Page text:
By Ian Onions, Political Editor
A REVIEW is under way by council chiefs after Bristol was one of the last centres to declare its result on the AV voting system.
The city council took more than five hours to announce that voters in Bristol had rejected the Alternative Vote by 69,878 to 56,433 on Friday.
This meant the city was one of the last out of nearly 450 centres to declare its result.
More than 60 staff were used to count more than 126,000 referendum votes at the Council House.
They started at 4pm and despite the votes being verified the previous night, the result was still not declared until after 9pm.
In contrast the Isles of Scilly announced its result just 39 minutes after the national count started at 4pm.
However they only had an electorate of 1,700 and there was a total of just 833 who voted.
A Bristol City Council spokeswoman said: “We have always sought to get our election processes right – and not race to an early result.
“We have worked with the Electoral Commission and followed their directives on how to improve our service and practices. Adopting this methodical approach means every vote is counted accurately and checked at every step of the process – and this takes time.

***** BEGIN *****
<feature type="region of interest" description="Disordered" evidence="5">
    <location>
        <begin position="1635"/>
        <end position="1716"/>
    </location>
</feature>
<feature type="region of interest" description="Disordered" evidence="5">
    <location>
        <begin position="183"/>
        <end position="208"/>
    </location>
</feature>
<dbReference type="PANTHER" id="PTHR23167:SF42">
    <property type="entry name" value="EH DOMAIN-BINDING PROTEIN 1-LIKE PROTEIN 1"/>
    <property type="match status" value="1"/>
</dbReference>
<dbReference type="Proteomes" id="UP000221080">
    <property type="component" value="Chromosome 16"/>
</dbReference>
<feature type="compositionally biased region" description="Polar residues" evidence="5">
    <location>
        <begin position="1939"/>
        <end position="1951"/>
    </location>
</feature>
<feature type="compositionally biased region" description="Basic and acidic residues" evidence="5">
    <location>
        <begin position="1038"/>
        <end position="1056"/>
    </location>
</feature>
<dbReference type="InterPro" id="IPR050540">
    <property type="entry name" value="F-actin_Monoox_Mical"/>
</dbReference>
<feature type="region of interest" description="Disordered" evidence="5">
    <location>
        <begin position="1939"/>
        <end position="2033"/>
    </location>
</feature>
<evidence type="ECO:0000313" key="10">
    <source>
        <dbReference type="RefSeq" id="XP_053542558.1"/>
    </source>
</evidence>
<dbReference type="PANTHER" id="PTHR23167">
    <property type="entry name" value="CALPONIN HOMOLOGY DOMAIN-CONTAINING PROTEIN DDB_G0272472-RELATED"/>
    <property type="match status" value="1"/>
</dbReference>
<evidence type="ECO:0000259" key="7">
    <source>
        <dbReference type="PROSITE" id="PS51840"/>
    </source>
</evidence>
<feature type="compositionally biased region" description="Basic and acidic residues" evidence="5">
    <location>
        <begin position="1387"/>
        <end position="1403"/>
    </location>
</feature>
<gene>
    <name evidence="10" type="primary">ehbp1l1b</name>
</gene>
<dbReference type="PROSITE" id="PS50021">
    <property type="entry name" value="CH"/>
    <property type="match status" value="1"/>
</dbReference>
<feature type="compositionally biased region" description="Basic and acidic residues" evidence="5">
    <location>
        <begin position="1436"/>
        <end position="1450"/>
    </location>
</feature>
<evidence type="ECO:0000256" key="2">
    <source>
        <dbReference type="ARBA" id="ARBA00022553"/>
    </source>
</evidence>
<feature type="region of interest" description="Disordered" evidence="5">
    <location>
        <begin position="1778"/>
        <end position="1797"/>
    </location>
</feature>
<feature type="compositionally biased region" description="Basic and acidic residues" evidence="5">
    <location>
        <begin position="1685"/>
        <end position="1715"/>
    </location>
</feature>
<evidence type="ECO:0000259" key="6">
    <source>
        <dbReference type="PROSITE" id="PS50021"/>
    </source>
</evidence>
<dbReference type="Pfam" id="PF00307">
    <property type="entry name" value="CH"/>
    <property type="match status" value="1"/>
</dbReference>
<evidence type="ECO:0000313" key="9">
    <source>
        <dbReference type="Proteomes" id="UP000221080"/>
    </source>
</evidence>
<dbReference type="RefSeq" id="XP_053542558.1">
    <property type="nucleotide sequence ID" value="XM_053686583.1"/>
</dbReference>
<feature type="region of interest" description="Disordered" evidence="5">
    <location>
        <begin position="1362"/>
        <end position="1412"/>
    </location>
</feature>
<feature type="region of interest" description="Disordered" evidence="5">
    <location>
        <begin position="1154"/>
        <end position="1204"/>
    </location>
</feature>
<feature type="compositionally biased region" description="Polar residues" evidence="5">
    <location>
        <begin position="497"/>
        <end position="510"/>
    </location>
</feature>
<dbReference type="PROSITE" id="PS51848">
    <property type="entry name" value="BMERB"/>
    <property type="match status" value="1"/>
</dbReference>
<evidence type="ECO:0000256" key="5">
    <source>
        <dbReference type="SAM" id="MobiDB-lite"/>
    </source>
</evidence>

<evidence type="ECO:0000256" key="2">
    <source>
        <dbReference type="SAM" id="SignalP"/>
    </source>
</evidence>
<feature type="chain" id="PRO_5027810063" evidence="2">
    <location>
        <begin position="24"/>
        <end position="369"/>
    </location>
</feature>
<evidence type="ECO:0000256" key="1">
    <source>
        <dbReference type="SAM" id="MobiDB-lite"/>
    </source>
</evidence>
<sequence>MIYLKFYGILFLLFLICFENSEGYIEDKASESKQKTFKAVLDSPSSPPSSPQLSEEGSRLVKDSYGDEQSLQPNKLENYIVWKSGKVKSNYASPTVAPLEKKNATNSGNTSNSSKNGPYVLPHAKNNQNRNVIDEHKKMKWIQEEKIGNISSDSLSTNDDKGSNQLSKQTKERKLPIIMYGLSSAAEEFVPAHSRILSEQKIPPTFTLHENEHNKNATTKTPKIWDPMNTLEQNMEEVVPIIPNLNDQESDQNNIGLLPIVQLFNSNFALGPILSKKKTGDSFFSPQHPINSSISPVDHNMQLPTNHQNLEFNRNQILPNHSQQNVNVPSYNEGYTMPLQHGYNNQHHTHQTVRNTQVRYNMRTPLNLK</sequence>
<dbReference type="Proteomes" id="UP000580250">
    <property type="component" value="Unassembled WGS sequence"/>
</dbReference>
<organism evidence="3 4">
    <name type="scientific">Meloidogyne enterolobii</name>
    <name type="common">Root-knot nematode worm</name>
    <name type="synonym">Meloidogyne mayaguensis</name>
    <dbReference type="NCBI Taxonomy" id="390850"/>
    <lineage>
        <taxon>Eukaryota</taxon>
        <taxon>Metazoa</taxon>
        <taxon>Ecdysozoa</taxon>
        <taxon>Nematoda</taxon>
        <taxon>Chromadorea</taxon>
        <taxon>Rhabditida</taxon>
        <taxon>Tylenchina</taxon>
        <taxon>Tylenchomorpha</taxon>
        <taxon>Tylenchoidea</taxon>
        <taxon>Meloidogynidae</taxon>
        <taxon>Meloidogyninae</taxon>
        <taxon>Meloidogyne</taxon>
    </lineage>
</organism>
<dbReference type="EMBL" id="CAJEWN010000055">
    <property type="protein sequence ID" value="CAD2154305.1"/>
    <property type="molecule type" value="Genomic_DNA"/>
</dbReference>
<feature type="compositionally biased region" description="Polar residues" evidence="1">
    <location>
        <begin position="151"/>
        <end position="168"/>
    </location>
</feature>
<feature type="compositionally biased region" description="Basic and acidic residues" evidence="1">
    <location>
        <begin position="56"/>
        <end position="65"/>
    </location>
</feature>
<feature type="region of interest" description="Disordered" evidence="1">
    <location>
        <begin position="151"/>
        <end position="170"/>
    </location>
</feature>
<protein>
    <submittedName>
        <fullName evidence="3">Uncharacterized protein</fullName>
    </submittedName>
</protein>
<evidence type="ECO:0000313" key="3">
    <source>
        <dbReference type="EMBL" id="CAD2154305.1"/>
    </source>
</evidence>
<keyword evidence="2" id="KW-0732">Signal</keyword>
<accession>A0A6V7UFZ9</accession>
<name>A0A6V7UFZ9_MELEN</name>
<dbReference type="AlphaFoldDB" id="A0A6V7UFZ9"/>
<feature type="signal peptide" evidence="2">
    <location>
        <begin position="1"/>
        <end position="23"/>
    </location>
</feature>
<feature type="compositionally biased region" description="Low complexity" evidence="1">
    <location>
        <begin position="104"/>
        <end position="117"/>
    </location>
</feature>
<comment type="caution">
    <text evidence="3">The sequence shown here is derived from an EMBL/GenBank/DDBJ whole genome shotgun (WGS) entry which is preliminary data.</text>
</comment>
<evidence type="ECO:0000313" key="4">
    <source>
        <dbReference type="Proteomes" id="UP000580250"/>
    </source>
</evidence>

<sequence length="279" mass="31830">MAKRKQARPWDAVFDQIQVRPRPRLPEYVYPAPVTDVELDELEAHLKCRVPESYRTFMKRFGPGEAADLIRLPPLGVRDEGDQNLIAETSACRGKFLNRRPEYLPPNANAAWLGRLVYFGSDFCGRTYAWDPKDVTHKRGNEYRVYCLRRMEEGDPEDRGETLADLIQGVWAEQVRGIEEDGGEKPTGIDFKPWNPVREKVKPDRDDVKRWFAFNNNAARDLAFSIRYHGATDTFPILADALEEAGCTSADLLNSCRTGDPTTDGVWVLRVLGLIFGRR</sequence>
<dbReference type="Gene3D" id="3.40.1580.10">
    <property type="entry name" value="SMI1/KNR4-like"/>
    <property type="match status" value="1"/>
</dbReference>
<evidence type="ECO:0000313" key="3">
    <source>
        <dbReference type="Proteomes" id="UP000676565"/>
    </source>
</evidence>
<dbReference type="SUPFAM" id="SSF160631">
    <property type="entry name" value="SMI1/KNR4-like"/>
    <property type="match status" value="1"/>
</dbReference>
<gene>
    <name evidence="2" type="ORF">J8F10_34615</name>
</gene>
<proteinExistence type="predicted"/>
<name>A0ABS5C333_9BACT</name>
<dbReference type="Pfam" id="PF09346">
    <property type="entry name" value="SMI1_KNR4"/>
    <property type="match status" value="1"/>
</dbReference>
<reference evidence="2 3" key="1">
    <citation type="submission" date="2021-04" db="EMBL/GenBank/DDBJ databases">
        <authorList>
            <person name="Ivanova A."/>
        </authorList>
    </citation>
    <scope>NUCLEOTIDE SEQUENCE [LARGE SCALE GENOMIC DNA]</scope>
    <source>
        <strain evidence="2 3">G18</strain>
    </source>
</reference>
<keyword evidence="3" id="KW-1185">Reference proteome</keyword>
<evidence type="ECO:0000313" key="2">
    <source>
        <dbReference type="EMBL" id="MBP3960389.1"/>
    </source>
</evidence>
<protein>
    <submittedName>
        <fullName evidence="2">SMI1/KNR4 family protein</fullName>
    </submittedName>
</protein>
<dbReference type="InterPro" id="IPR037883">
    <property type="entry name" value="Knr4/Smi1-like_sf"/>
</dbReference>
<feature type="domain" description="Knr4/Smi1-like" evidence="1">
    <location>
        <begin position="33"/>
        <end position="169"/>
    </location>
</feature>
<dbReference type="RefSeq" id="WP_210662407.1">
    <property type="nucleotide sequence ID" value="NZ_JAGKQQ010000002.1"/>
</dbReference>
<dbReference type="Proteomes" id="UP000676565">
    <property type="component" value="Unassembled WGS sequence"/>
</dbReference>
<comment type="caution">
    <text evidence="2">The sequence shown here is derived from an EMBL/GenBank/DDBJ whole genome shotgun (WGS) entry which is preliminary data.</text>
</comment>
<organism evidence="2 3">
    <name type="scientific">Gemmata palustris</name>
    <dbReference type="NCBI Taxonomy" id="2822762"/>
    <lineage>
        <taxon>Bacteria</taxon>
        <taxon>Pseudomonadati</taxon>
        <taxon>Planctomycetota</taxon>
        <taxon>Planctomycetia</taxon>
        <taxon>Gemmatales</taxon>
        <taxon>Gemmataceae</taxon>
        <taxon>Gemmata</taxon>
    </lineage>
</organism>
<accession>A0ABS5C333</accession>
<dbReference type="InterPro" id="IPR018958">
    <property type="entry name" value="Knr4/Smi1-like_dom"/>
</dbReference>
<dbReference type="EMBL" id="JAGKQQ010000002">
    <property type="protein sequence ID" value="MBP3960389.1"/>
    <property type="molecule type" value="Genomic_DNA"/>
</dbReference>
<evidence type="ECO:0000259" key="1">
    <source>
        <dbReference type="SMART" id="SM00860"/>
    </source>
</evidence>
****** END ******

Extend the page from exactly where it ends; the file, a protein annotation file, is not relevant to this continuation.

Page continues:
“We will of course be looking at how our counts went to determine what additional steps we can take to deliver further improvements, this may well include employing additional counters.”
Voters in South Gloucestershire, North Somerset and Bath and North East Somerset all followed the national trend by giving a resounding “No” to AV which would have replaced the existing First-Past-The-Post system.
The local election count in Bristol on Thursday night did not suffer the same chaos as last year but the declarations did not finish until after 6am.
Council officials had hoped to start declaring results after 3am but later it emerged that counting would not begin until 4am.
One of the problems was that the count had to be done in two sittings because the Ashton Gate venue was not considered big enough to accommodate all the tables for the counts on the 24 seats which were being contested.
In the local elections last year, the counts descended into chaos after a series of blunders which included some votes were lost and later found.